Tuesday, March 15, 2011
Installing Red Hat Enterprise Linux 5.5 on a Multipath Device
This week, our team was tasked with installing Red Hat Enterprise Linux (RHEL) 5.5 on an IBM server. This server connects to two different drives provided by a DS8100 storage system, and has two paths to each drive. In our first attempt to install RHEL, we had to use the text-based installer since this server does not have a video card, which made this entire process a little more fun.
In going through the installer, it detected the two paths to each of our two drives, so instead of showing just the two drives it showed four (counting each path as an individual drive). We went through the motions and targeted one of the drives it detected for the install. Unfortunately, when we rebooted the machine, it didn't see that drive as a bootable device, marking our first defeat.
To make things a little easier on ourselves, we decided to go with the recommended graphical installer. How did we do this without a video card, you may ask? With our friend, VNC. If you're interested in using VNC to connect to your install, the documentation mentions the TigerVNC client, so that's what we went with. In order to get the installer to start a VNC server, you need to add the following option at boot when prompted:
boot: linux vnc
You'll be prompted to configure the IP address for the server to run VNC on the machine, but once it's up and running you will be presented with the display to connect to.
Now that we had a graphical installer to work with, we were feeling much better and went through another install. It failed. So, we tried again testing various disk layouts. They failed. We made a few more attempts before the end of the day, but just couldn't get this installer to lay down a bootable OS on the drive.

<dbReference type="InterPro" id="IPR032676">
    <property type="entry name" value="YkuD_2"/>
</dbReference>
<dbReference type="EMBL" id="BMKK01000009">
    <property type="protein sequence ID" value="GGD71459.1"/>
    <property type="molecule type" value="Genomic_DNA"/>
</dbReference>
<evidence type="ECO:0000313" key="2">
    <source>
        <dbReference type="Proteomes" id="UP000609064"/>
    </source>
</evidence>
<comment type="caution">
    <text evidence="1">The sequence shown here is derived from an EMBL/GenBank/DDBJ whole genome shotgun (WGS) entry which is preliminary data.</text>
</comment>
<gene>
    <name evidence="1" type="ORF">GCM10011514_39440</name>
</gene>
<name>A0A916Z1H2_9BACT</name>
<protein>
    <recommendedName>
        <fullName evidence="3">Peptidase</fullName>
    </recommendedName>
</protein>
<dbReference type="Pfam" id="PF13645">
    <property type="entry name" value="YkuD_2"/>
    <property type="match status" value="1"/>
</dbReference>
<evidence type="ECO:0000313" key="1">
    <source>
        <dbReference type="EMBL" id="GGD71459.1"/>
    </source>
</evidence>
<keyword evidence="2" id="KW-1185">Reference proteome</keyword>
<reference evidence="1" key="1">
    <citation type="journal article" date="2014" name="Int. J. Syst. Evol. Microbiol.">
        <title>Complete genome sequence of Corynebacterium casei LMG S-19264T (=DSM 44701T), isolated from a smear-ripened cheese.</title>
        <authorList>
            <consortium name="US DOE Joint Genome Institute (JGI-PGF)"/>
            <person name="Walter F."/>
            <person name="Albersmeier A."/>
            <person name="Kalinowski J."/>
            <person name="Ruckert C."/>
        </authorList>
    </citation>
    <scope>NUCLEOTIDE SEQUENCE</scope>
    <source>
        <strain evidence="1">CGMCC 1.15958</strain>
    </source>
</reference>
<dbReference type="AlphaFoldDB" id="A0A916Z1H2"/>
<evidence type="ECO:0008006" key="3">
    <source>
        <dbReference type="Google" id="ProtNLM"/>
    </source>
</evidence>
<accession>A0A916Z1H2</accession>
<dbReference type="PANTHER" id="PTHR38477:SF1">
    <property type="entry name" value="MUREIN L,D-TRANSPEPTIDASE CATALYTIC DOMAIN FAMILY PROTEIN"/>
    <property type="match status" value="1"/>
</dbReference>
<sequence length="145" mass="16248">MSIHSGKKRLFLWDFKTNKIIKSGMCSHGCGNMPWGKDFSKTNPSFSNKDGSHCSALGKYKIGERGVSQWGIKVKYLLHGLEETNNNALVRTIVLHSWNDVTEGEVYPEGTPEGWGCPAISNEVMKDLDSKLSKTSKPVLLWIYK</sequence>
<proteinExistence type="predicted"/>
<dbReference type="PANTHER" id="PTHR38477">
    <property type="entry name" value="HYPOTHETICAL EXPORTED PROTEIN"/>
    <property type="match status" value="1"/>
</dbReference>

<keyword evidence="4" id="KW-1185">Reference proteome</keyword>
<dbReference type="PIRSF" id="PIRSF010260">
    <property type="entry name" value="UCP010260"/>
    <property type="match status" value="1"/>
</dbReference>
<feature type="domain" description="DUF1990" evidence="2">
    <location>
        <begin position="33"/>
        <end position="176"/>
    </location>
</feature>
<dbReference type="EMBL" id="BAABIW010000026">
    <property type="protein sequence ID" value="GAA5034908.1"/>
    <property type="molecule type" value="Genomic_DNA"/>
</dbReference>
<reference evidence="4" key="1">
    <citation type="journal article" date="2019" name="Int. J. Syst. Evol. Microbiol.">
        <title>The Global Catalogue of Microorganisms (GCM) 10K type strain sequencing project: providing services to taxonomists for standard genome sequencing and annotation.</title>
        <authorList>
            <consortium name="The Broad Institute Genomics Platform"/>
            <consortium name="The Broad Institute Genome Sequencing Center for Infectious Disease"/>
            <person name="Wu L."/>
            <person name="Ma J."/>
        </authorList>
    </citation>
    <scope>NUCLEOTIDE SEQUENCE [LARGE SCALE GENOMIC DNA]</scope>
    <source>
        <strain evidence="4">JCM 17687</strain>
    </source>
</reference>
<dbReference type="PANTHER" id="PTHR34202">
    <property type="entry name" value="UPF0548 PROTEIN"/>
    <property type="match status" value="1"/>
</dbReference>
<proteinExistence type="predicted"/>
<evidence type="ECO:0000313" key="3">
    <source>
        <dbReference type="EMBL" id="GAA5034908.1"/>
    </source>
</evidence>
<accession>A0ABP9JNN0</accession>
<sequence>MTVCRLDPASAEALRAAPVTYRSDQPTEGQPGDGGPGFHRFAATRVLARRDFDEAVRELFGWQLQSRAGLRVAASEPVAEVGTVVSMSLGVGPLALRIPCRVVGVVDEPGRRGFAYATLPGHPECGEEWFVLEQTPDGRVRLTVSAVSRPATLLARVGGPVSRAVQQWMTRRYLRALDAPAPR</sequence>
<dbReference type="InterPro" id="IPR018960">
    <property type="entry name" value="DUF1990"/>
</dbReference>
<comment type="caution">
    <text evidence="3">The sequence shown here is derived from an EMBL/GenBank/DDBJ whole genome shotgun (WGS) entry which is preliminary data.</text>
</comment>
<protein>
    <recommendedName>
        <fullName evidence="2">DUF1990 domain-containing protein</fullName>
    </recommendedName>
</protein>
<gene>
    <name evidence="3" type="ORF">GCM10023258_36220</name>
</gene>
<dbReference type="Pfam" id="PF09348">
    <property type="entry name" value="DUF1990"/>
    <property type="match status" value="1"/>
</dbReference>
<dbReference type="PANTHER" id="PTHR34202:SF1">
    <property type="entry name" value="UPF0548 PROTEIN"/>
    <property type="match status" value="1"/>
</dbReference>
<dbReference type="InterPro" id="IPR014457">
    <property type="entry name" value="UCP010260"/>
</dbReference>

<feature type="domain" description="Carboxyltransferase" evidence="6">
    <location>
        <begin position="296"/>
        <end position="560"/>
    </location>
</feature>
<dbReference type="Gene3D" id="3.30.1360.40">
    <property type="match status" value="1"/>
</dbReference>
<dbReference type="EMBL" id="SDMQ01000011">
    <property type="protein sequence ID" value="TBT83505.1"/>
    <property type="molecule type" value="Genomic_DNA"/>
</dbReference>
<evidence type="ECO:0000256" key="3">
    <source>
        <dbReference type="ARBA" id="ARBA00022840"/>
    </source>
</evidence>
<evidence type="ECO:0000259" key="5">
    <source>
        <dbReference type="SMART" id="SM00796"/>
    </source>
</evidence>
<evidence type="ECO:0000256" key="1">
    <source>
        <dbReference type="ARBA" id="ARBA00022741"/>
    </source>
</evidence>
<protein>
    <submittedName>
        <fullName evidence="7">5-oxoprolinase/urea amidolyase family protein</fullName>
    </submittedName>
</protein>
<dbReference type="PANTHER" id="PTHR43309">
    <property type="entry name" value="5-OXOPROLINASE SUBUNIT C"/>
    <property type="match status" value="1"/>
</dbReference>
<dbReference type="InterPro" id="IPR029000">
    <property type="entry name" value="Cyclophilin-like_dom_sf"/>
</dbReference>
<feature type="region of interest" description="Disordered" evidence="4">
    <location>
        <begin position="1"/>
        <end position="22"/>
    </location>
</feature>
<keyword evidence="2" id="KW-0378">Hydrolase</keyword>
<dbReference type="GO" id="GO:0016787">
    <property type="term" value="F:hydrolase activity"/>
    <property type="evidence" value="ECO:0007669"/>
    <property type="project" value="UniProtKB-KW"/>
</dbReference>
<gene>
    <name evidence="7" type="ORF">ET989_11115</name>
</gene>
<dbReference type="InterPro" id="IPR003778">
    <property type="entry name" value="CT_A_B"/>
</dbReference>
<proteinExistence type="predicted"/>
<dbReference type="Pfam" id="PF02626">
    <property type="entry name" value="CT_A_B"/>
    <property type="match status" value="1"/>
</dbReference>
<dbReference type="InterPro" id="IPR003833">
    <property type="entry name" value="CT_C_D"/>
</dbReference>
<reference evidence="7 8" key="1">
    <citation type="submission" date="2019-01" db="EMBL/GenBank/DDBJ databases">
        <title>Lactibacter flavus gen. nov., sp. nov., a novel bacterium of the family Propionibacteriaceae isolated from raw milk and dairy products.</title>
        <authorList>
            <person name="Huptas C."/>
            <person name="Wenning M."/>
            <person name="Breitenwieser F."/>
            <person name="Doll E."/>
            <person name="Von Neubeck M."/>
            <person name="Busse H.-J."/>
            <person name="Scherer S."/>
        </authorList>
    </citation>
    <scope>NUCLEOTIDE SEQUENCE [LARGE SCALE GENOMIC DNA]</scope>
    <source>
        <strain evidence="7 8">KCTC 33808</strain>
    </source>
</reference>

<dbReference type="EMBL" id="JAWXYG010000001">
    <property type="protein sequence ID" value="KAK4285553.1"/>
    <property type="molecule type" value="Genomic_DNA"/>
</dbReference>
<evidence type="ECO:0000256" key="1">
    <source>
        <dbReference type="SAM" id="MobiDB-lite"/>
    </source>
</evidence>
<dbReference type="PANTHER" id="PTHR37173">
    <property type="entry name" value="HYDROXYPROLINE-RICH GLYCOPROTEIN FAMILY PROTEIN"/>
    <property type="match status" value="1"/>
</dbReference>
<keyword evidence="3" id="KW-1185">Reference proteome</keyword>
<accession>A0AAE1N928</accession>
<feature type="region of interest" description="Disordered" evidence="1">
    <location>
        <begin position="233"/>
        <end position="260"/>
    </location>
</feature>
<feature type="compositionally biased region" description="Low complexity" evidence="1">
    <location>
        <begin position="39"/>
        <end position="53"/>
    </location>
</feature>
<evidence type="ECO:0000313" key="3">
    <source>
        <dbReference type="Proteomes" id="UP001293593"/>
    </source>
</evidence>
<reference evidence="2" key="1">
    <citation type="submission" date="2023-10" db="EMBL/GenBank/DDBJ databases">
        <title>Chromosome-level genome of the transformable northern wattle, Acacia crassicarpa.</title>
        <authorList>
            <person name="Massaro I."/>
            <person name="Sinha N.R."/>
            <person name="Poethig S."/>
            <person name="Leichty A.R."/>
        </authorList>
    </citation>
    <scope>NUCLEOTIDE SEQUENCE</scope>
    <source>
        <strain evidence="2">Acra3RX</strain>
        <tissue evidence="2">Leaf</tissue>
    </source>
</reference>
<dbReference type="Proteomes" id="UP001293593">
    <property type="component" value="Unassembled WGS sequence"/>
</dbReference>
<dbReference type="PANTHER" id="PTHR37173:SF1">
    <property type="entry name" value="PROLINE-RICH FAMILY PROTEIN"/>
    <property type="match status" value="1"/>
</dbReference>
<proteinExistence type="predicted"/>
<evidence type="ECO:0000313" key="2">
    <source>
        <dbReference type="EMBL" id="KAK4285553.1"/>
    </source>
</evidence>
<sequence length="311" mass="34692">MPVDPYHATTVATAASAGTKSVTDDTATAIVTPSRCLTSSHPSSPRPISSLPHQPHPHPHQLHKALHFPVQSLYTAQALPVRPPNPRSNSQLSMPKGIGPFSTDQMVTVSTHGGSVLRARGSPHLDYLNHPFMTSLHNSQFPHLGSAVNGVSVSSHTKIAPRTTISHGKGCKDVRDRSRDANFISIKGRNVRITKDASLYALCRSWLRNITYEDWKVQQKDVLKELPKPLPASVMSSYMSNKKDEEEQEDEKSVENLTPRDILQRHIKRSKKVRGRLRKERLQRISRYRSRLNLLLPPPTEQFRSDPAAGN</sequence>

In the back of my mind, I was thinking it had to do with multipath aspect. If we could somehow get this installer to only see two drives, instead of four, maybe our luck would change. After doing a little research through the Red Hat documentation, I discovered that if you try to install to a multipath device, it's probable that it will fail and/or it won't be bootable. The key to solving this problem: adding just one additional boot parameter. So, in the end, our boot parameters looked like:
boot: linux vnc mpath
Then, in the installer, it detected two multipath devices, we installed the OS to the first multipath device, and like magic, we had a working installation of RHEL 5.5!
The following section only applies if you are running an IBM Storage System, specifically something in the DS6000 or DS8000 series. So, if that doesn't apply to you, feel free to move along :)
After the install, there were a couple additional steps to make sure multipath was configured correctly for our DS8100 system. You will need to make sure the following packages are installed:
Next, you'll need the multipath config file from the IBM website (currently located on this page in the section labeled "Device Mapper Multipath Configuration File for ESS DS6000 DS8000 and SVC". Make sure you grab the one for the RHEL 5 Platform). After obtaining multipath.conf, back up your existing one under /etc/multipath.conf and then simply copy this one into the /etc directory. In order to get my system to recognize the new config, I had to run the following command:
You can then confirm that the drives are discovered with the following command:
Hopefully this post will save you a little bit of time and heartache!